Mormon Pioneer National Heritage Area

Sign marking the Mormon Pioneer National Heritage Area

The Mormon Pioneer National Heritage Area was established in 2006 for the purpose of commemorating the efforts and sacrifices made by Mormon pioneers in the early years of their settlement across central and southern Utah. Those pioneers had to contend with many difficulties: hostile Native Americans, a high desert climate and a terrain like no other on Earth. Many of their settlements failed, for many different reasons. But many also flourished, even though most were only marginally profitable from an agricultural standpoint. Brigham Young had told his faithful to go forth, settle and multiply, and they did.

The Mormon Pioneer National Heritage Area is broken into five districts based on geographic and historic criteria. They are: Headwaters, the Boulder Loop, Little Denmark, Sevier Valley and Under the Rim. Little Denmark was determined based on the large number of settlers who'd immigrated from Denmark and the Scandinavian countries. The other districts were determined based on where they are located on the Utah landscape.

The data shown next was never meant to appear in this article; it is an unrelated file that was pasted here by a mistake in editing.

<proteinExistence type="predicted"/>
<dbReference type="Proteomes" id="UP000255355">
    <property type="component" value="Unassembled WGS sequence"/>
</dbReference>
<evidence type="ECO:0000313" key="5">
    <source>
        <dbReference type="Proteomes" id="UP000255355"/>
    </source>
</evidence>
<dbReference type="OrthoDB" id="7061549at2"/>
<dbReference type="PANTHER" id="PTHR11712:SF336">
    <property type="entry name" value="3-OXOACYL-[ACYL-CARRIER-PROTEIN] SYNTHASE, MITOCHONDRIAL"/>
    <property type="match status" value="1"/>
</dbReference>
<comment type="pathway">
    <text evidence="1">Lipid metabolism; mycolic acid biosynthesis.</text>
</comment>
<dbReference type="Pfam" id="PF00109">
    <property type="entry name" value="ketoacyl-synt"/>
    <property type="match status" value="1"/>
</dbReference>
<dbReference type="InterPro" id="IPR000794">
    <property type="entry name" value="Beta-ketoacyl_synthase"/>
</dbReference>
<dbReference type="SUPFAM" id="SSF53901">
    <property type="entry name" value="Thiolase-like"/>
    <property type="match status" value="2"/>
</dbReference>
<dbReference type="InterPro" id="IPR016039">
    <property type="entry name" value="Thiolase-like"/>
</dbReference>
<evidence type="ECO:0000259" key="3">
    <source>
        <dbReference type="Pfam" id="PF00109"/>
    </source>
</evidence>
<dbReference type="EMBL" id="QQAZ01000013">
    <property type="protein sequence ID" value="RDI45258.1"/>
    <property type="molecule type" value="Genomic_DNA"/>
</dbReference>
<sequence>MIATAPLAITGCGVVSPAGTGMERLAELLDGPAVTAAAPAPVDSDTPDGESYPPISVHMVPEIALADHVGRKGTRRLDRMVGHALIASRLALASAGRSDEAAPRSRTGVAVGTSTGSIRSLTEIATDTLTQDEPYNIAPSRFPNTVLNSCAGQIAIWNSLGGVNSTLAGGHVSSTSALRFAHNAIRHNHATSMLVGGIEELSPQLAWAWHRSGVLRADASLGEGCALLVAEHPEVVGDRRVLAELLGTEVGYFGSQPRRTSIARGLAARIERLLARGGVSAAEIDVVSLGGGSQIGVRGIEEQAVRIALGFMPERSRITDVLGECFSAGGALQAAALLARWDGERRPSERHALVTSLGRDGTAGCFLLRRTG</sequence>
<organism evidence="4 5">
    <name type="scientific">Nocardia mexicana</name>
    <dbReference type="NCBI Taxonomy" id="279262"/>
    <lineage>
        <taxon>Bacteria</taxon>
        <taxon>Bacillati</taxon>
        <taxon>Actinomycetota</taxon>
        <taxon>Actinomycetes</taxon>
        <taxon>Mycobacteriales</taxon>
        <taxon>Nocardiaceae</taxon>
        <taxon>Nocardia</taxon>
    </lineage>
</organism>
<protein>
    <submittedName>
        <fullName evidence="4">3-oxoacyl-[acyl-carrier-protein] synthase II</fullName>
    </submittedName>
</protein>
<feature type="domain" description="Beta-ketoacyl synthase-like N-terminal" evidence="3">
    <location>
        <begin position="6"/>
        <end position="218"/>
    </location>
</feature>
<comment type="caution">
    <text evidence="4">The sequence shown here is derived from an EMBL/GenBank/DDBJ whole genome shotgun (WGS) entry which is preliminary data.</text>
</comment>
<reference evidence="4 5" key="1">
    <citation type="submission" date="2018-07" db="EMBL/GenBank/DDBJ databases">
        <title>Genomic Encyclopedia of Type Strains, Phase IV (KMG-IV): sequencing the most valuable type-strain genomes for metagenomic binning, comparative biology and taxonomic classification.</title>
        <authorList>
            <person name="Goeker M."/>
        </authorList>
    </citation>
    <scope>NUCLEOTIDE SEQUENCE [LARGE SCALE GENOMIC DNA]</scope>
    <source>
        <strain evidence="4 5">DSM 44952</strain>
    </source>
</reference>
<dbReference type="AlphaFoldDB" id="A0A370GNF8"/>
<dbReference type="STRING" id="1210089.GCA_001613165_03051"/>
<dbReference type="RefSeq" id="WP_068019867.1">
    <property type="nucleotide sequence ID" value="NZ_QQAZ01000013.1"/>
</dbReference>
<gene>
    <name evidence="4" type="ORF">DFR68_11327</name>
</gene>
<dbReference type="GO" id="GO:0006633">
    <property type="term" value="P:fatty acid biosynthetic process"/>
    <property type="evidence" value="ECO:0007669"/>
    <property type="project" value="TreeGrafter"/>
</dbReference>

When I drove back and forth across southern Utah in late September, 2015, I kept seeing the signs at each side of an included town along the route. My drive took me through parts of every district in the Heritage Area except Little Denmark. Apparently the designation as a National Heritage Area also opened the door to get assistance from the National Park Service (for advertising and tourism purposes) and from others in private industry and in government to fund the restoration of various historic elements, place commemorative plaques and build heritage sites and museums in almost every included town.

The Pioneer Heritage Monument in Escalante
The Mormon Pioneer Heritage Monument in Escalante
The Heritage Museum in Tropic
The Mormon Pioneer Heritage Museum in Tropic
Photos courtesy of TheArmchairExplorer, CCA-by-SA 4.0 License